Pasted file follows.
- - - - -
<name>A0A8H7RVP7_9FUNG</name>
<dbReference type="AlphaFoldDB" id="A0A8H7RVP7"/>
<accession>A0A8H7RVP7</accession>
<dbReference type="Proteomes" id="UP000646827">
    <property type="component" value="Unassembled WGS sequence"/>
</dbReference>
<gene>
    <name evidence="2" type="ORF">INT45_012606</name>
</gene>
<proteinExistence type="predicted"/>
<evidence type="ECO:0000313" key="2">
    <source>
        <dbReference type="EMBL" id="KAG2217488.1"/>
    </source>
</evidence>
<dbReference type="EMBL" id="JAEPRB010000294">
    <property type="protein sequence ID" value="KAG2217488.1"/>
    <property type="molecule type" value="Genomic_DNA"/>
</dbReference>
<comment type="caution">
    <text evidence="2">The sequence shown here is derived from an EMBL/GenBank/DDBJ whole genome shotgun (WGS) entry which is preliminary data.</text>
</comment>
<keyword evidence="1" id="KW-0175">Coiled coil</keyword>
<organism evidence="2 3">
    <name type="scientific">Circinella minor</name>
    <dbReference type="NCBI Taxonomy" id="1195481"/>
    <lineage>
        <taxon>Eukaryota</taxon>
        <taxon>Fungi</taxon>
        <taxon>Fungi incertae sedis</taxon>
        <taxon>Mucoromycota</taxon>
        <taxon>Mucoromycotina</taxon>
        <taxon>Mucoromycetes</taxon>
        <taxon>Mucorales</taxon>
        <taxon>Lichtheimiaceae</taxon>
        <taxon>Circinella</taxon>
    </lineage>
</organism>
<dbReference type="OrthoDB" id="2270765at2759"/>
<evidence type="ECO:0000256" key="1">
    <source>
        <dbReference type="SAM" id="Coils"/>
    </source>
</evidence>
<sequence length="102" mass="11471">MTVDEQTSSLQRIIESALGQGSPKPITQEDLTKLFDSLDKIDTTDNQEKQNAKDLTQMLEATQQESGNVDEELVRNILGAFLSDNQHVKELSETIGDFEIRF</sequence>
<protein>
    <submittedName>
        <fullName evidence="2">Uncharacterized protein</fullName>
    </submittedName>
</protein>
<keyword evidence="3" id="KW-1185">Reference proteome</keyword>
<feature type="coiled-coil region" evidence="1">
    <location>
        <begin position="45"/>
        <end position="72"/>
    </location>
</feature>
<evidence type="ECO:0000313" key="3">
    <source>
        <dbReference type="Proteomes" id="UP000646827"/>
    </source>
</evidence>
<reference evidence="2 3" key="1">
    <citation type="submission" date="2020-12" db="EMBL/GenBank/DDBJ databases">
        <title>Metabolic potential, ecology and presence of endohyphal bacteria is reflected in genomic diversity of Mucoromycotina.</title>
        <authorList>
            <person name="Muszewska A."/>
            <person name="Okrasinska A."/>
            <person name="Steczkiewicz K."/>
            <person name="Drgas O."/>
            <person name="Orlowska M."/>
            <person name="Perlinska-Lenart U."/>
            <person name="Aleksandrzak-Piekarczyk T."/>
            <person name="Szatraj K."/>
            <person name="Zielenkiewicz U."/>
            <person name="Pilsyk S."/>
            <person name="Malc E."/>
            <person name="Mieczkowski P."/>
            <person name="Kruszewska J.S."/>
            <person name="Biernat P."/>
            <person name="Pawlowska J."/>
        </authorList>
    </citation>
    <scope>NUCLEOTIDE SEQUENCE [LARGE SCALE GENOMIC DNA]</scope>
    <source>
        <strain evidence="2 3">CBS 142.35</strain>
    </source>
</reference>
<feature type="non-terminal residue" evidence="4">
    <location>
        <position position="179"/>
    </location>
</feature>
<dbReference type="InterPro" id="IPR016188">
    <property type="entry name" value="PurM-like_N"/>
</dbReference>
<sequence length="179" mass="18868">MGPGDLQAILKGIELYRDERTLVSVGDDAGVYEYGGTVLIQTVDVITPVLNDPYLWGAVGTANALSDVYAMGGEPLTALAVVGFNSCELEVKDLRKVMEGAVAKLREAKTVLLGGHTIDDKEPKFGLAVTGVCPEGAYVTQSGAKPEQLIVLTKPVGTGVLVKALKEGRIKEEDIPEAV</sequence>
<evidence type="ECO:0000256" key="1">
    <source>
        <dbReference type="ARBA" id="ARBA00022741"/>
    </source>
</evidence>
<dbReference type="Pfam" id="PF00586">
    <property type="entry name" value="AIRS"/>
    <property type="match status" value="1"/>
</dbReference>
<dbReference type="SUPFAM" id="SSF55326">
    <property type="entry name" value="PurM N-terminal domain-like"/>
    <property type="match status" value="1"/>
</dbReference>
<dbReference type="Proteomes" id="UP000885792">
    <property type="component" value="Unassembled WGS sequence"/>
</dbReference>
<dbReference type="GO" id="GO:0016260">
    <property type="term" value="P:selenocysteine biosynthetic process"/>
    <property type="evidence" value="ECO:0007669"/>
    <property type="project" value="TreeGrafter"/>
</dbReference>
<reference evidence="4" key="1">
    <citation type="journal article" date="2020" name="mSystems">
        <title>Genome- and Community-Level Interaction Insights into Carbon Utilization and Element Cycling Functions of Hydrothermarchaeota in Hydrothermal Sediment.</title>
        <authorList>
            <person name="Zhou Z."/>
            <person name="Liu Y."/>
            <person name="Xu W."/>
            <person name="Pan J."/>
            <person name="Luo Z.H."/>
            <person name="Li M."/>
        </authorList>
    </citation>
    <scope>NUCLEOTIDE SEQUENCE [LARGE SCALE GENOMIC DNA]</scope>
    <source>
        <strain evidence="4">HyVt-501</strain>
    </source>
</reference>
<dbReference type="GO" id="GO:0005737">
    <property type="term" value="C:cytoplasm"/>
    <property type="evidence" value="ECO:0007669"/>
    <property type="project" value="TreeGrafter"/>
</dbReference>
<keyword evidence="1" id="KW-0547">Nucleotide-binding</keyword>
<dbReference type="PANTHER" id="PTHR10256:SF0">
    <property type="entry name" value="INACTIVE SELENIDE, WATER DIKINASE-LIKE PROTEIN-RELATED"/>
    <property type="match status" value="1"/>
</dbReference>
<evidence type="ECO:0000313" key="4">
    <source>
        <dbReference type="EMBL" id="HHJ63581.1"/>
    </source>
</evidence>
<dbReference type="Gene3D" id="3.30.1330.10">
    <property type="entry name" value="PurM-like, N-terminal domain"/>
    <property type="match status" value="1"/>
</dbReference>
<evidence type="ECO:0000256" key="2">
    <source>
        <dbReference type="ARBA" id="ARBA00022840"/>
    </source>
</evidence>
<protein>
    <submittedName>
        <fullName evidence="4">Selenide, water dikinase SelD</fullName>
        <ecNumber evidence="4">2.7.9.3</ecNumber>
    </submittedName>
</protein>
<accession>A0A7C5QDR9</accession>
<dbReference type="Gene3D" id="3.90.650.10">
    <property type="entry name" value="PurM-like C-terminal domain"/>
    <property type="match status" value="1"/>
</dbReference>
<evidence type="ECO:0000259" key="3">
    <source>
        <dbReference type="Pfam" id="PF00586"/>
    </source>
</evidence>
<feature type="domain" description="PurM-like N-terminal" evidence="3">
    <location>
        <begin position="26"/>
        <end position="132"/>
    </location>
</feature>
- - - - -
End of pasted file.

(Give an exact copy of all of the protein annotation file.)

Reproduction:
<name>A0A8H7RVP7_9FUNG</name>
<dbReference type="AlphaFoldDB" id="A0A8H7RVP7"/>
<accession>A0A8H7RVP7</accession>
<dbReference type="Proteomes" id="UP000646827">
    <property type="component" value="Unassembled WGS sequence"/>
</dbReference>
<gene>
    <name evidence="2" type="ORF">INT45_012606</name>
</gene>
<proteinExistence type="predicted"/>
<evidence type="ECO:0000313" key="2">
    <source>
        <dbReference type="EMBL" id="KAG2217488.1"/>
    </source>
</evidence>
<dbReference type="EMBL" id="JAEPRB010000294">
    <property type="protein sequence ID" value="KAG2217488.1"/>
    <property type="molecule type" value="Genomic_DNA"/>
</dbReference>
<comment type="caution">
    <text evidence="2">The sequence shown here is derived from an EMBL/GenBank/DDBJ whole genome shotgun (WGS) entry which is preliminary data.</text>
</comment>
<keyword evidence="1" id="KW-0175">Coiled coil</keyword>
<organism evidence="2 3">
    <name type="scientific">Circinella minor</name>
    <dbReference type="NCBI Taxonomy" id="1195481"/>
    <lineage>
        <taxon>Eukaryota</taxon>
        <taxon>Fungi</taxon>
        <taxon>Fungi incertae sedis</taxon>
        <taxon>Mucoromycota</taxon>
        <taxon>Mucoromycotina</taxon>
        <taxon>Mucoromycetes</taxon>
        <taxon>Mucorales</taxon>
        <taxon>Lichtheimiaceae</taxon>
        <taxon>Circinella</taxon>
    </lineage>
</organism>
<dbReference type="OrthoDB" id="2270765at2759"/>
<evidence type="ECO:0000256" key="1">
    <source>
        <dbReference type="SAM" id="Coils"/>
    </source>
</evidence>
<sequence length="102" mass="11471">MTVDEQTSSLQRIIESALGQGSPKPITQEDLTKLFDSLDKIDTTDNQEKQNAKDLTQMLEATQQESGNVDEELVRNILGAFLSDNQHVKELSETIGDFEIRF</sequence>
<protein>
    <submittedName>
        <fullName evidence="2">Uncharacterized protein</fullName>
    </submittedName>
</protein>
<keyword evidence="3" id="KW-1185">Reference proteome</keyword>
<feature type="coiled-coil region" evidence="1">
    <location>
        <begin position="45"/>
        <end position="72"/>
    </location>
</feature>
<evidence type="ECO:0000313" key="3">
    <source>
        <dbReference type="Proteomes" id="UP000646827"/>
    </source>
</evidence>
<reference evidence="2 3" key="1">
    <citation type="submission" date="2020-12" db="EMBL/GenBank/DDBJ databases">
        <title>Metabolic potential, ecology and presence of endohyphal bacteria is reflected in genomic diversity of Mucoromycotina.</title>
        <authorList>
            <person name="Muszewska A."/>
            <person name="Okrasinska A."/>
            <person name="Steczkiewicz K."/>
            <person name="Drgas O."/>
            <person name="Orlowska M."/>
            <person name="Perlinska-Lenart U."/>
            <person name="Aleksandrzak-Piekarczyk T."/>
            <person name="Szatraj K."/>
            <person name="Zielenkiewicz U."/>
            <person name="Pilsyk S."/>
            <person name="Malc E."/>
            <person name="Mieczkowski P."/>
            <person name="Kruszewska J.S."/>
            <person name="Biernat P."/>
            <person name="Pawlowska J."/>
        </authorList>
    </citation>
    <scope>NUCLEOTIDE SEQUENCE [LARGE SCALE GENOMIC DNA]</scope>
    <source>
        <strain evidence="2 3">CBS 142.35</strain>
    </source>
</reference>
<feature type="non-terminal residue" evidence="4">
    <location>
        <position position="179"/>
    </location>
</feature>
<dbReference type="InterPro" id="IPR016188">
    <property type="entry name" value="PurM-like_N"/>
</dbReference>
<sequence length="179" mass="18868">MGPGDLQAILKGIELYRDERTLVSVGDDAGVYEYGGTVLIQTVDVITPVLNDPYLWGAVGTANALSDVYAMGGEPLTALAVVGFNSCELEVKDLRKVMEGAVAKLREAKTVLLGGHTIDDKEPKFGLAVTGVCPEGAYVTQSGAKPEQLIVLTKPVGTGVLVKALKEGRIKEEDIPEAV</sequence>
<evidence type="ECO:0000256" key="1">
    <source>
        <dbReference type="ARBA" id="ARBA00022741"/>
    </source>
</evidence>
<dbReference type="Pfam" id="PF00586">
    <property type="entry name" value="AIRS"/>
    <property type="match status" value="1"/>
</dbReference>
<dbReference type="SUPFAM" id="SSF55326">
    <property type="entry name" value="PurM N-terminal domain-like"/>
    <property type="match status" value="1"/>
</dbReference>
<dbReference type="Proteomes" id="UP000885792">
    <property type="component" value="Unassembled WGS sequence"/>
</dbReference>
<dbReference type="GO" id="GO:0016260">
    <property type="term" value="P:selenocysteine biosynthetic process"/>
    <property type="evidence" value="ECO:0007669"/>
    <property type="project" value="TreeGrafter"/>
</dbReference>
<reference evidence="4" key="1">
    <citation type="journal article" date="2020" name="mSystems">
        <title>Genome- and Community-Level Interaction Insights into Carbon Utilization and Element Cycling Functions of Hydrothermarchaeota in Hydrothermal Sediment.</title>
        <authorList>
            <person name="Zhou Z."/>
            <person name="Liu Y."/>
            <person name="Xu W."/>
            <person name="Pan J."/>
            <person name="Luo Z.H."/>
            <person name="Li M."/>
        </authorList>
    </citation>
    <scope>NUCLEOTIDE SEQUENCE [LARGE SCALE GENOMIC DNA]</scope>
    <source>
        <strain evidence="4">HyVt-501</strain>
    </source>
</reference>
<dbReference type="GO" id="GO:0005737">
    <property type="term" value="C:cytoplasm"/>
    <property type="evidence" value="ECO:0007669"/>
    <property type="project" value="TreeGrafter"/>
</dbReference>
<keyword evidence="1" id="KW-0547">Nucleotide-binding</keyword>
<dbReference type="PANTHER" id="PTHR10256:SF0">
    <property type="entry name" value="INACTIVE SELENIDE, WATER DIKINASE-LIKE PROTEIN-RELATED"/>
    <property type="match status" value="1"/>
</dbReference>
<evidence type="ECO:0000313" key="4">
    <source>
        <dbReference type="EMBL" id="HHJ63581.1"/>
    </source>
</evidence>
<dbReference type="Gene3D" id="3.30.1330.10">
    <property type="entry name" value="PurM-like, N-terminal domain"/>
    <property type="match status" value="1"/>
</dbReference>
<evidence type="ECO:0000256" key="2">
    <source>
        <dbReference type="ARBA" id="ARBA00022840"/>
    </source>
</evidence>
<protein>
    <submittedName>
        <fullName evidence="4">Selenide, water dikinase SelD</fullName>
        <ecNumber evidence="4">2.7.9.3</ecNumber>
    </submittedName>
</protein>
<accession>A0A7C5QDR9</accession>
<dbReference type="Gene3D" id="3.90.650.10">
    <property type="entry name" value="PurM-like C-terminal domain"/>
    <property type="match status" value="1"/>
</dbReference>
<evidence type="ECO:0000259" key="3">
    <source>
        <dbReference type="Pfam" id="PF00586"/>
    </source>
</evidence>
<feature type="domain" description="PurM-like N-terminal" evidence="3">
    <location>
        <begin position="26"/>
        <end position="132"/>
    </location>
</feature>